E pluribus unam is Latin for “Out of many, one” and the 13-letter phrase was the traditional motto of the United States and appears on the Great Seal of the United States. It was adopted by the US Congress in 1782 and remained the motto for the country until 1956 when Congress passed H.J. Resolution 396 making In God We Trust the new motto. E pluribus unam was an understanding that from many states or colonies came one new nation. It can also mean a diverse pool of peoples from a wide variety of places came together to create a new country and is a nod to the melting pot theory of the United States. In God We Trust as a motto has been challenged in many lawsuits, unsuccessfully, as it does not endorse any specific religion.

The trouble with America is that when the dollar only earns 6 percent over here, then it gets restless and goes overseas to get 100 percent. Then the flag follows the dollar and the soldiers follow the flag. – Smedley Butler

As you know, low demand and high supply means a drop in value of anything, including the dollar. – Robert Kiyosaki

Money won’t create success, the freedom to make it will. – Nelson Mandela

Money can buy you a fine dog, but only love can make him wag his tail. – Kinky Friedman

April 21

Posted in History by patriciahysell on April 21, 2017

900:  Lady Angkatan is forgiven all debts by Commander in Chief of Tundun. In 1989 a man was at the mouth of the Lumbang River in Barnagay Wawa, Lumban, Laguna, the Philippines. Laguna province is located on Luzon, the largest and most populous island of the archipelago. While dredging for sand to turn into concrete, the worker found a small copper plate. It measure about 8 x 12 inches and had words directly embossed onto it which was different from Javanese scrolls of the period where markings were inscribed onto a heated and softened scroll of metal. The laborer sold it to an antique dealer who held if for some time without finding a private buyer. Eventually the National Museum of the Philippines purchased it and Alfredo E Evangelista, head of the Anthropology Department was in charge of it.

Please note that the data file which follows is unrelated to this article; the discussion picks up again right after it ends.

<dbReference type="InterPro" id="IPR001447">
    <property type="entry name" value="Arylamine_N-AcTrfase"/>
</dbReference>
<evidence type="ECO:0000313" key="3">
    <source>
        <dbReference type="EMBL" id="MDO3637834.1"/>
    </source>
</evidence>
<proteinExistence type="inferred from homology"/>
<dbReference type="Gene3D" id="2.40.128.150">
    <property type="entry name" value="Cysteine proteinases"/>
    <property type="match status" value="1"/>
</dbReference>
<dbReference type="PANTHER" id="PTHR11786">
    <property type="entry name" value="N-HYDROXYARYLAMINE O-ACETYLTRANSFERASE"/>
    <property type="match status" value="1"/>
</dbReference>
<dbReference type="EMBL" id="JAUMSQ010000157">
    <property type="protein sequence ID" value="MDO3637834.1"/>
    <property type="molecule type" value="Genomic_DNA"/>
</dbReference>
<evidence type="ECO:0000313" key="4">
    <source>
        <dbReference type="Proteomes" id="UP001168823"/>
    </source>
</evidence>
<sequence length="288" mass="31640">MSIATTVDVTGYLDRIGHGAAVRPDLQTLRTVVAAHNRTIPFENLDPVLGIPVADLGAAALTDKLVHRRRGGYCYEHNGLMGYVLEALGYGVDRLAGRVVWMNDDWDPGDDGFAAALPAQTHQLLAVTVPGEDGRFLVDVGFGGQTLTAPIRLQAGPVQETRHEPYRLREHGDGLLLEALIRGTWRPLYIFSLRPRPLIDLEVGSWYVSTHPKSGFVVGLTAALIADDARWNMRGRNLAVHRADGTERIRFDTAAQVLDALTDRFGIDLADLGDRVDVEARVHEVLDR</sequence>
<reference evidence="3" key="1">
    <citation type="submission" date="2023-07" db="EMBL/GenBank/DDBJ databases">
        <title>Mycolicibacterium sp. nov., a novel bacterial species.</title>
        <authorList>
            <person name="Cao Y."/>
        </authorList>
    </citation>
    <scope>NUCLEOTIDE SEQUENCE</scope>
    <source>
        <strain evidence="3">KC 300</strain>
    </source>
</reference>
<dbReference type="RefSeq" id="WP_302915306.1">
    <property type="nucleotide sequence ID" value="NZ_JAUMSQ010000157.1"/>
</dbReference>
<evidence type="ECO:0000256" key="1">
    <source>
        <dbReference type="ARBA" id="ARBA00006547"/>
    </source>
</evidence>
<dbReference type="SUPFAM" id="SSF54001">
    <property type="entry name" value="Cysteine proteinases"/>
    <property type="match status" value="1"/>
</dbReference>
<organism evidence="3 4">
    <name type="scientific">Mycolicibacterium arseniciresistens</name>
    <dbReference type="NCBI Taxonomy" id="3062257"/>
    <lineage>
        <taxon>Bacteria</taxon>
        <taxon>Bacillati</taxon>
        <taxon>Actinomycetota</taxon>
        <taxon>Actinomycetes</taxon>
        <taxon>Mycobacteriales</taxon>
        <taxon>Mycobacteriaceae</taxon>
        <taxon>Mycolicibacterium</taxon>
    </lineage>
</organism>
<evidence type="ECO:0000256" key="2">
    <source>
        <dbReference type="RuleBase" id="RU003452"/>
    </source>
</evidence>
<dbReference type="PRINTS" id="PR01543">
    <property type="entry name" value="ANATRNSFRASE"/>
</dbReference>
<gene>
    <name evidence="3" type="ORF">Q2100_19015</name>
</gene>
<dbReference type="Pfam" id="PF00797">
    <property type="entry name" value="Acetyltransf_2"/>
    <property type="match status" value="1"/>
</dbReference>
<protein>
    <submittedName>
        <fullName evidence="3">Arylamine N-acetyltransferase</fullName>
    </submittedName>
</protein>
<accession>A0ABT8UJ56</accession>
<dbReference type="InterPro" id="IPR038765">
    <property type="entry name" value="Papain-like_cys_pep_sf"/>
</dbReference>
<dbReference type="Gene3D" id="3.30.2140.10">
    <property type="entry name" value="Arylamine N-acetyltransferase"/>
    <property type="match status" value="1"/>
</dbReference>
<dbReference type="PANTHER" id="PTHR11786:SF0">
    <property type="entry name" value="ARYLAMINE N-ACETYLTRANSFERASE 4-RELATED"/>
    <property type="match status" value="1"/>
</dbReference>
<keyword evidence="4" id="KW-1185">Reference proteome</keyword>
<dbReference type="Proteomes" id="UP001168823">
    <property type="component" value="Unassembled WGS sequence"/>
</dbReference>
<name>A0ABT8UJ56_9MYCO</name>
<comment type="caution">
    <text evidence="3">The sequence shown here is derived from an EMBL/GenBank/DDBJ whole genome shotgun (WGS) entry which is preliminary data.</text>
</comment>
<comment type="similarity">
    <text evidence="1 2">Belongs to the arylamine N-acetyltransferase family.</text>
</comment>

It was a year later when Antoon Postma was examining it and noted the inscription was similar to Kawi, an ancient Indonesian script. He was able to translate the writing on what is known as the Laguna Copperplate Inscription. It was self dated to the Saka year 822 during the month of Waisakha on the fourth day of the waning moon, or as we know it, April 21, 900. This predates, by centuries, the first visit of Europeans when Ferdinand Magellan arrived in 1521. It does correspond with the official Chinese Song dynasty History of Song where the Philippines are mentioned in the year 972.

The debt is cleared for Lady Angkatan and her relative named Bukah and they and all their descendants were cleared from repaying the debt of 1 Kati and 8 Suwarna. The debt was gold weighing 865 grams or 30.5 ounces or about $36,600 today. The writing on the copperplate is Kawi Script but the language is a variety of Old Malay. There are many words from Sanskrit and some words are possibly from Old Javanese. Some historians feel the language is between Old Tagalog and Old Javanese. The places mentioned in the message are in some instances known to us today and some are only surmised. It is also possible the term “Namwaran” is an elder who had died, as names of the dead were not uttered because it was considered disrespectful.

This find, along with some other recently found artifacts including the Golden Tara of Butuan, 14th century pottery, and gold jewelry in Cebu have led historians to create a different pre-European history for the islands. It was once thought the Philippines were isolated from the rest of Asia, but recent discoveries are changing our knowledge of what happened prior to Magellan’s “discovery” of rich cultured peoples living within a community of interwoven Asiatic diversity. Today, the Laguna Copperplate Inscription is considered a national treasure and remains housed in the National Museum of the Philippines in Manila.

First our pleasures die – and then our hopes, and then our fears – and when these are dead, the debt is due dust claims dust – and we die too. – Percy Bysshe Shelley

Debt is one person’s liability, but another person’s asset. – Paul Krugman

You can’t be in debt and win. It doesn’t work. – Dave Ramsey

Rather go to bed without dinner than to rise in debt. – Benjamin Franklin